Two became one this week when Konica and Minolta officially announced the completion of a merger.
But the national marketing manager of Minolta Australia, Daniel Gard, predicted it would be “business as usual” until April for the reseller networks of both organisations.
“As we move closer to that date, you will see more defined channel strategies and a more dynamic business model in terms of product offerings,” he said.
“There will be more reseller products for the low end and SOHO markets made available as well as a move to establish retail and mass merchant business.
“We will also look to leverage the successes of the Minolta-QMS printer division, which has been operating separately but will eventually become part of the same organisation.”
Sources say Konica Australia boss, Norihiko Oba, is likely to become managing director of the new operations locally. Minolta Australia general manager, Graeme Fisher, is expected to be given a new senior executive role this week.
Prior to the merger, Konica was doing business worth an estimated $120 million a year in Australia. Minolta business in Australia was about $50 million while Minolta-QMS annual revenues were in the region of $12 million.
Gard said he could neither confirm nor deny whether there would be a reduction in workforce numbers.
It is understood some consolidation in numbers would be inevitable – with logistics, warehousing and administration highlighted as vulnerable areas. Rationalisation details would be announced in October.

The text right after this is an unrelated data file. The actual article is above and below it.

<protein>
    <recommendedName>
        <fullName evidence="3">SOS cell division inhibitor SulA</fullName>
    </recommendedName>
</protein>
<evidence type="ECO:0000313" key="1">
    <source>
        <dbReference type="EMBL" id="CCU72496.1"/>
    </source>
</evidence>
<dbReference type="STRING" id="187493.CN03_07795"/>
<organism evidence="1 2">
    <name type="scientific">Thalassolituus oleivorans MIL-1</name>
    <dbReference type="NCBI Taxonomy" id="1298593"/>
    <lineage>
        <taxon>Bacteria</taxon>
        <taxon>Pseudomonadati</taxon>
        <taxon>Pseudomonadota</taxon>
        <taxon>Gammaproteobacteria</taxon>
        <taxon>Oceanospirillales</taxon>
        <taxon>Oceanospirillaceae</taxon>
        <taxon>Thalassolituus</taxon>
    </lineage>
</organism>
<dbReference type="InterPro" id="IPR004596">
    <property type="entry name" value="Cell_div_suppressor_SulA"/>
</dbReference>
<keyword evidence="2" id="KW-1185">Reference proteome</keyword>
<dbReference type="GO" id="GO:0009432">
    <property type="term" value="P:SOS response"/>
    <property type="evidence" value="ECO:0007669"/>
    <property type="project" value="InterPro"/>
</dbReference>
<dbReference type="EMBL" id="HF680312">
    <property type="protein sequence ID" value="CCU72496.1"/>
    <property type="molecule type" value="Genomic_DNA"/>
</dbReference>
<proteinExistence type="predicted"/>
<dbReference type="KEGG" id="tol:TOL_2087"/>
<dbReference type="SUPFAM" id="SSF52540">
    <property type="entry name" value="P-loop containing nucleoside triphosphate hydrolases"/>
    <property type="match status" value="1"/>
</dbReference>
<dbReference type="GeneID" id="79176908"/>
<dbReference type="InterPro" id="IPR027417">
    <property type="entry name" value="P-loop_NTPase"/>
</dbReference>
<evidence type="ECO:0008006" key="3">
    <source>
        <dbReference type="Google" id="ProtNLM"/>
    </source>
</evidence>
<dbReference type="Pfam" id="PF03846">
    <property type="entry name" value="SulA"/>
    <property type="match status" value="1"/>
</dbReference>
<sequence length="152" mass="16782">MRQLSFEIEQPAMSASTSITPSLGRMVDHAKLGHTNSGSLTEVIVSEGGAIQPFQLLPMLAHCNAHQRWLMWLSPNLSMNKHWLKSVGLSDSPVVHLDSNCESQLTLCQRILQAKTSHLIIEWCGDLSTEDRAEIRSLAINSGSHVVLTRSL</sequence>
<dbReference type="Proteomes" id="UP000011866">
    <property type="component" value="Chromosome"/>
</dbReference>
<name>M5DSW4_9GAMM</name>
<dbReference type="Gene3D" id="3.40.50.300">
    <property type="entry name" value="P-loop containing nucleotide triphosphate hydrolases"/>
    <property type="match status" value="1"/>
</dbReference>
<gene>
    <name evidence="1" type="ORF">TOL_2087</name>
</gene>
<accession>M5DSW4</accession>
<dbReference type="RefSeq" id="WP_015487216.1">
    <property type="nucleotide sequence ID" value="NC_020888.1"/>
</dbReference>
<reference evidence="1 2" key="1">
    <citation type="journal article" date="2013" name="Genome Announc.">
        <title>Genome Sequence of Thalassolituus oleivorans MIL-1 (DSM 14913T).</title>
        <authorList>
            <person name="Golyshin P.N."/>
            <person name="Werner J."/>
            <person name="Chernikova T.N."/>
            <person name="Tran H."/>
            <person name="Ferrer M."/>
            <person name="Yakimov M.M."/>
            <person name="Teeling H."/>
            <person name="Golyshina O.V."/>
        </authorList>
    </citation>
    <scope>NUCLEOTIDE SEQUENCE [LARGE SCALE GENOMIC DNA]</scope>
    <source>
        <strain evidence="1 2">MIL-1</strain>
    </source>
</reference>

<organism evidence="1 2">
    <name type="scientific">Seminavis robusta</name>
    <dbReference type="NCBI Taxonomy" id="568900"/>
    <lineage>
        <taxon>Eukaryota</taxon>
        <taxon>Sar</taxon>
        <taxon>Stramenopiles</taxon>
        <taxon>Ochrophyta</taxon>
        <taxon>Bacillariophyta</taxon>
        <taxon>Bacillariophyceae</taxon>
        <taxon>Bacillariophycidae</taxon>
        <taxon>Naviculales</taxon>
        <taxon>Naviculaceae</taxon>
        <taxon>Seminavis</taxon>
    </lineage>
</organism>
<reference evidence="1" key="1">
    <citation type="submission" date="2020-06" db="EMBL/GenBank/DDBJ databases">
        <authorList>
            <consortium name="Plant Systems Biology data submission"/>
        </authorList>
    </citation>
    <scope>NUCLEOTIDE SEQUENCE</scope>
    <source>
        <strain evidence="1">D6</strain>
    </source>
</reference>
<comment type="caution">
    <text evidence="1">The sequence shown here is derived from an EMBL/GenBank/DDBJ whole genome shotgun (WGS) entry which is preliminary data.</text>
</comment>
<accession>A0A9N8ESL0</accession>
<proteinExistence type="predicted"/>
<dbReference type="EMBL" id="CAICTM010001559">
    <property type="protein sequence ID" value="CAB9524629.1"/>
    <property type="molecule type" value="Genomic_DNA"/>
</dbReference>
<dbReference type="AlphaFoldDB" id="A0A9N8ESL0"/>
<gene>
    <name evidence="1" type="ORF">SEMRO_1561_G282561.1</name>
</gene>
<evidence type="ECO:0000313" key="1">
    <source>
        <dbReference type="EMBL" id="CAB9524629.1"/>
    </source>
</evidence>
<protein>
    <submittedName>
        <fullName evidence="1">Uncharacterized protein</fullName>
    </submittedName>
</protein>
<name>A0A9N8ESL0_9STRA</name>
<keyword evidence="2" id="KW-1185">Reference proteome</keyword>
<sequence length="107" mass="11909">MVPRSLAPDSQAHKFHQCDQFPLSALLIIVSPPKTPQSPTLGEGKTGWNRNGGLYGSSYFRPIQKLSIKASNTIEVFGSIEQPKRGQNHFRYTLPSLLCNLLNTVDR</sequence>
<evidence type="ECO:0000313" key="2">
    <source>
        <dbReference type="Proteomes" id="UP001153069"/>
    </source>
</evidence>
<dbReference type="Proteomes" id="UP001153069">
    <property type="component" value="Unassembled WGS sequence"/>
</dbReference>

Consolidation was also expected where there was regional duplication in the dealer networks of the new Konica Minolta entity, Gard said.
Sources say the Australian arm of Konica Minolta Holdings would be headquartered at the current Konica HQ in the Sydney suburb of North Ryde – which was currently undergoing a $1 million refurbishment . Gard could neither confirm or deny this.
The “business as usual” line would be most relevant to the distributors and resellers of Minolta-QMS, according to its Australian managing director, Stuart Drysdale.
He has written to his distributors – Tech Pacific and Alloys – as well as his resellers to tell them the only change will be a new badge on products as of October 1.
“Our current strategy of two-tier distribution doesn’t change,” he told ARN. “Neither does our workforce.
“If anything, the merger will simply provide our channel partners with an additional sales channel.”
Drysdale revealed the company had planned to drop the QMS part of its name but decided not to go ahead once the merger was announced in January.